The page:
How long does it take you to decide to buy something new in the supermarket?
Do you stand and read all the lovingly crafted copy on the front and back of the product? Do you admire the beautiful design, the quality of the packaging, all the little details that make up the lovely looking thing in front of you?
Of course you don’t.
Three-quarters of a second is probably overstating how long it takes people to make the decision. That’s why all those elements are critical, as subconsciously people have noticed those things.
Done right though, packaging copy can cause a reaction. I mean, you could hardly ignore these:
I think Oatly is probably the 21st-century version of innocent, who impacted how packaging copy was written for many years after. There’s plenty of words on these boxes, making even the dull regulatory type information relatively interesting.
Simple, straightforward, ingredient-led. Pretty much all you need to know about how The Ordinary write their copy. Stripped back in every sense, from packaging to words. You know it’s impactful when you can see other brands drawing parallels.
I think this style goes across quite a few categories in Waitrose, but I’ve always liked the simplicity. Most people will just look at the herbs themselves, or the name. If they dig deeper for a millisecond, the information is interesting but snappy.
There are so many examples I could pick from my favourite spirit category. What I love about this one is getting all the elements working together: clever use of graphics, choiceful selection of words. Sometimes less is really more.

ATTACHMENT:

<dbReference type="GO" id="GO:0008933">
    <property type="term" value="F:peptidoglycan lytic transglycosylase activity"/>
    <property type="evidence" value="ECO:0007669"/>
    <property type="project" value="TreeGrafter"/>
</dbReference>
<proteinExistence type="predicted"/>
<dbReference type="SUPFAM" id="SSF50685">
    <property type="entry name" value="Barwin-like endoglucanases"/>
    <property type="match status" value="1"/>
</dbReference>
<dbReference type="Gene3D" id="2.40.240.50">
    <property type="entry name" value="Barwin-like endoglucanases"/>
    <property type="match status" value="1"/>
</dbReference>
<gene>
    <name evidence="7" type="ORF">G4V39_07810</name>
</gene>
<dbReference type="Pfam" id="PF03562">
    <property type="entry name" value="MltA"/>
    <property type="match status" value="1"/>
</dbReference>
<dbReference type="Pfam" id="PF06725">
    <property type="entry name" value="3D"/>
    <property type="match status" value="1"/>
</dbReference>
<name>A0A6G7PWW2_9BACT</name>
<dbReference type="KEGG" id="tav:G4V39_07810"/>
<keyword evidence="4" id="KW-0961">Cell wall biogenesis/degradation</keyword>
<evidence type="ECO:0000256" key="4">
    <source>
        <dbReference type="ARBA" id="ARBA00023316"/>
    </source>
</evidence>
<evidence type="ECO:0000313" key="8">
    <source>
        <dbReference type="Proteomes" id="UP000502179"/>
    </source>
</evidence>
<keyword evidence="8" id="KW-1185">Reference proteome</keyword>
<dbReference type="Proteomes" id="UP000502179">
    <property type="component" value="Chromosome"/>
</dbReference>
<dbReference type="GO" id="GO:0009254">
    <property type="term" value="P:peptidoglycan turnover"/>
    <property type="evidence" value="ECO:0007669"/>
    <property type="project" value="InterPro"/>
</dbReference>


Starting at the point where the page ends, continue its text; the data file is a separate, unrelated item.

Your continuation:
There’s never been anything minimal about the use of packaging copy by Soap & Glory. Clever, witty, smile-inducing and hard to ignore.
What can you learn from these brands for your packaging copy?
It doesn’t matter what category or industry you’re in, there’s something to learn from everything around you. There are also constraints, regulations, requirements that are specific to the area you work in as well. That doesn’t mean they have to rule what you do. All the examples above understand their regulatory frameworks but make them work for them.
Before you start, I have six key things for you to consider before you get started, as the set up to making stand out packaging copy:
Number one: Everyone can write
Ignore what they told you at school, at university. You can write. You might choose not to write, but if it’s your job to write packaging copy, then you can.
Number two: A blank screen or page is scary
Trust me, I’m a writer. I have the fear of the blank screen too.
Number three: Don’t waste your words
No product is ever low-quality. Nothing is ever last to market. No one says they are not innovative. Don’t waste your words or your customer’s time by saying your product is high-quality, innovative or first to market. If that’s all you’ve got to say, then maybe you need a rethink.
Number four: Keep it brief
I’ll qualify that. Keep it as brief as it needs to be when it needs to be. If it’s a warning to avoid life and death or serious maiming, don’t miss anything out. If you’re on your third paragraph about a washing up liquid, it’s time to find the delete button.
Number five: Don’t lie
This isn’t just about packaging copy, although it applies here. In an age of ever-increasing expectations of transparency, if you don’t lie, then there’s nothing to get caught out on.
Number six: Be creative
I think what the examples show is that just because your packaging copy doesn’t have long to grab someone’s attention doesn’t mean it should be dull. Far from it. Find your voice and really use it. Don’t try to be anyone else, and don’t be dull.
Stand out whatever your industry
Finally, of course, it’s difficult if your product is in a highly regulated sector. There are limits to the creativity you can apply to your copy. For everyone else, there is no excuse not to create something memorable, something with stand out.
If you’ve only got 0.75 seconds, make it count.